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Silver Star: What to do for meals without Diner?

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Since the Silver Star runs without a Diner, what do sleeper passengers usually do for meals if traveling end-to-end from Miami to NYP?

 

Looking at the schedule, it looks like the major stations around meal times are-

Orlando 7.30pm - dinner

Raleigh 8.45am - breakfast

Richmond 12.00pm - lunch

 

I know Silver Star still has the Cafe car but I am here for more interesting ideas- has anyone successfully (or otherwise) managed to order food at any of these stations and gotten it delivered to the train? Are there any restaurants/cafes/food place at the stations itself to get off and pick up food?

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I have not taken the Star (due to connection timing). In years, but I understand thr cafe menu is not just burgers & chips. I think there are some tray meal offerings also - of course they are not included meals in your sleeper fare.

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The hot dog stand at the Orlando station is not open when 92 comes through. There used to be a cafe across the street, but it was closed when I was last there. I bring food with me and/or eat snacks in the cafe car when traveling on the Silver Star. Since I board in Orlando when traveling north, I eat dinner before boarding.

 

The menu was different on the Star cafe in January than it was previously. There was a salad on the menu.

 

There is a snack bar in the Richmond station (at least there was the last time I was there).

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When I rode the Star this past February from West Palm to Kissimmee ( I got off a cruise in Ft. Lauderdale and caught Brightline up to West Palm and then walked over) the Cafe choices were pretty sad. The Cafe Menu on the Empire Service has better options. I got a Grilled Chicken Salad and it was gas station quality. By comparison the salad I had on the Empire Service last year (some type of Quinioua salad) was really good and was on par with the pre-prepared salads available at Starbucks...which are pretty good for what they are.

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A lot of passengers actually bring their own, Yogi Bear style pic-a-nic baskets and/or coolers, filled with foods that don't need heating. Examples include subs/hoagies/grinders, salads, sandwiches, beverages, etc.

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The tray meals went away a while back, as far as I can tell. It's possible that there's been something put back on, but after I could no longer get a passable lunch out of RVR north I mostly abandoned using this train.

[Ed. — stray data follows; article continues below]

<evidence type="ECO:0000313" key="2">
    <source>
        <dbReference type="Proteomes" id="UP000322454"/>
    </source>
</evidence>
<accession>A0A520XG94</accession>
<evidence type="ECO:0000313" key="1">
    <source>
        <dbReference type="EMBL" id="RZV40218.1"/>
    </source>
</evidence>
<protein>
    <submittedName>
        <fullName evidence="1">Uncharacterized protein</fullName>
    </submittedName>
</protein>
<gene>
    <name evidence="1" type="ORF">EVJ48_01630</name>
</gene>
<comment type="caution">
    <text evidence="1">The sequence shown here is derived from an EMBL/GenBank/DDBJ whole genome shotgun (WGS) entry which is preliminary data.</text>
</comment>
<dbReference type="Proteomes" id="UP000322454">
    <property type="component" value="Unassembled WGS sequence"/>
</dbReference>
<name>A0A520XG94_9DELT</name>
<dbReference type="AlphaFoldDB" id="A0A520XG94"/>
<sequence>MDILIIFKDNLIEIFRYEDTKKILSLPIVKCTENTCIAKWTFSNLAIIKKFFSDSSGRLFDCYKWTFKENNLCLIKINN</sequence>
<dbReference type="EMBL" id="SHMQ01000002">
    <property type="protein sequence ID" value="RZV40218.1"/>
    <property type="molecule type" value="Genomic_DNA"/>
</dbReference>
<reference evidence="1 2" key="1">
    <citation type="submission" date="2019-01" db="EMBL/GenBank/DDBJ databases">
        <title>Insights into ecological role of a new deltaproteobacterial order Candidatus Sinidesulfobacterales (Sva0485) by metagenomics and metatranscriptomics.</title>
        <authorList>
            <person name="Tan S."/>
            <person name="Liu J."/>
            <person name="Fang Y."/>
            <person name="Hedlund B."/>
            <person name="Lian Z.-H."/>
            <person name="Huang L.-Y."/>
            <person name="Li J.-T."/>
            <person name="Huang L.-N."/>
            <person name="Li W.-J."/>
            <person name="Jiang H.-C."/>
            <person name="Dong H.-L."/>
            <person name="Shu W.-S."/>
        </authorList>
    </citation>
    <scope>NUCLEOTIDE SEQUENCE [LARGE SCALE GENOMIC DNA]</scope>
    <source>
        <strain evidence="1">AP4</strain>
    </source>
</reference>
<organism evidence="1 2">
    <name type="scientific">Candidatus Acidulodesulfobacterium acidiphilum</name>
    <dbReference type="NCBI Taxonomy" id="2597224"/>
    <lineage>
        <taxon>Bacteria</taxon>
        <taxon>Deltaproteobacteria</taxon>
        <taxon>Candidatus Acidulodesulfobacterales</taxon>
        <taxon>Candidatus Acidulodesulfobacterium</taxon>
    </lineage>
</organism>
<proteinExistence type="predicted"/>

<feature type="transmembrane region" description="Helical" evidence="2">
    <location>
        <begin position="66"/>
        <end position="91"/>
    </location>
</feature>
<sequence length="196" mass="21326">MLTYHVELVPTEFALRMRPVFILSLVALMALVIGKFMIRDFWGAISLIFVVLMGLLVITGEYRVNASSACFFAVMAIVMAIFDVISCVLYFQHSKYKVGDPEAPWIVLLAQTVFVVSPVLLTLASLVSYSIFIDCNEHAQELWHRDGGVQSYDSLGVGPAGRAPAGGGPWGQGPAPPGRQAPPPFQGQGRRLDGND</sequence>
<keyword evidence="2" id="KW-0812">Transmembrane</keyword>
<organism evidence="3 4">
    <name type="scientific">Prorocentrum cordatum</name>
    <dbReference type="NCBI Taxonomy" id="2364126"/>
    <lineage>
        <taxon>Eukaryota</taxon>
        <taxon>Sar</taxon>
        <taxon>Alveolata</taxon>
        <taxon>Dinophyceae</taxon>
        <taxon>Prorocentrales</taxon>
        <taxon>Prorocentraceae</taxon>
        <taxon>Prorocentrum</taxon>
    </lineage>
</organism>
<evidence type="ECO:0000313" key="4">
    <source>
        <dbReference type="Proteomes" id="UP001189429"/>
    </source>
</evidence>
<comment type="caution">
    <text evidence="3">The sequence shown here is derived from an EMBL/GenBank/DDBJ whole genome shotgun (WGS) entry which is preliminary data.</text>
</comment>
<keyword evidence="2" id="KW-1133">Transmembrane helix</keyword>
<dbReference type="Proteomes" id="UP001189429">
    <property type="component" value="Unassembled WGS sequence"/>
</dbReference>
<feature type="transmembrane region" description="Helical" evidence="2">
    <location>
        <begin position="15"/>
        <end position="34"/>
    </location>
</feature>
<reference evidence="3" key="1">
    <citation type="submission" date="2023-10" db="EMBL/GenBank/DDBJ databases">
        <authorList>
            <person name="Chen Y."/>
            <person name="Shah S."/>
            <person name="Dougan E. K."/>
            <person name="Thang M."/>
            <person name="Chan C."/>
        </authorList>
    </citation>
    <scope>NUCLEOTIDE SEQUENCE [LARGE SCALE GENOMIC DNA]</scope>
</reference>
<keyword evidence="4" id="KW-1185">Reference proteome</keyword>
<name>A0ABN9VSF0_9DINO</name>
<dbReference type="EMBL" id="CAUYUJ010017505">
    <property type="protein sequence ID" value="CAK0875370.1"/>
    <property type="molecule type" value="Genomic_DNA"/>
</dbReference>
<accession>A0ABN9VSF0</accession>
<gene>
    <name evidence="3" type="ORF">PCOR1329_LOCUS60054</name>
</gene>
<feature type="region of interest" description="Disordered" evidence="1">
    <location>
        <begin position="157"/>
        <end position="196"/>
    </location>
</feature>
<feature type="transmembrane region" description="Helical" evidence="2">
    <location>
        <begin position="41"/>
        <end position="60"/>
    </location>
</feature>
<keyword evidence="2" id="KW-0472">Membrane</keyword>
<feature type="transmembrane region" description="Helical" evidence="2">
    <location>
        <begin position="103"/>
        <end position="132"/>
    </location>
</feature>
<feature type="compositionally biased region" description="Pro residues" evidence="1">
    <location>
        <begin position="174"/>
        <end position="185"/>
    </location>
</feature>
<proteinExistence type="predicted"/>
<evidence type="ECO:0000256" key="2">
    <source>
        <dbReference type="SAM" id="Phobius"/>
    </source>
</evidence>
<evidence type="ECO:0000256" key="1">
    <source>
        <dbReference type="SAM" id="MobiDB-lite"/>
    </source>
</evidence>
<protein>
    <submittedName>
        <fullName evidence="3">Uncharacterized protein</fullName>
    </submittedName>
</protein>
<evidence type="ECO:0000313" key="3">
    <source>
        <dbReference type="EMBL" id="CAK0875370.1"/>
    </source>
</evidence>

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Going to/from Orlando, I only take the SM so I know I can get a decent meal.

Same here. Ever since they ditched the diner, I have refused to take the Star. I prefer it to the Meteor, but I just can't go 30 hours eating out of an AmCafe.

Edited by cpotisch

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I could "survive" Tampa to Raleigh on 92 or Richmond to Orlando on 91, but that's all.

 

I'd first go by Subway for a "foot long", then to Dunkin for some morning fare.

 

I presume coffee and ice are still offered in the Sleeper - after all, gotta get my Grape Juice chilled down.

post-13488-0-55827000-1523467137_thumb.jpg

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I could "survive" Tampa to Raleigh on 92 or Richmond to Orlando on 91, but that's all.

 

I'd first go by Subway for a "foot long", then to Dunkin for some morning fare.

 

I presume coffee and ice are still offered in the Sleeper - after all, gotta get my Grape Juice chilled down.

LOL, I see we prefer the same Brand of grape juice!

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I did it once from Philly to central Florida (Winter Park) and thought it would be awful. However, I started in Philly knowing that there would be plenty of food choices at 30th Street Station. I got a chef salad from Salad Works for my main meal, plus I had an orange and some snacks they gave me in my hotel when I told them I would be on a train without a dining car overnight and they looked at me in horror and starting filling a bag with food for me for my dinner. :)

 

Plus a free muffin in the lounge for the morning. (The lounge attendant was very nice about looking the other way when all the Silver Star passengers were sitting there stuffing their faces before the train came, in spite of the "no food in the lounge" policy.)

 

I thought I could hold out for breakfast til the train got to WPK mid-morning the next day, but a nice older couple I started talking with asked me to join them in the cafe car for breakfast the next day, so I did to be polite. I had the breakfast sandwich, and it was surprisingly good--much better than the same thing on the NEC--go figure.

 

After swearing I would never take the Star without the dining car, I have decided it's not bad if you start and end at places with good food and are not on the train for several meal times.

 

My early morning coffee is important, so I'm glad that is still available in the sleeper. I did not bring any grape juice, but others here are obviously the experts where that is concerned! :P

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Is there something with Amtrak passengers and grape juice? There seem to be a shocking number of members here who swear by it.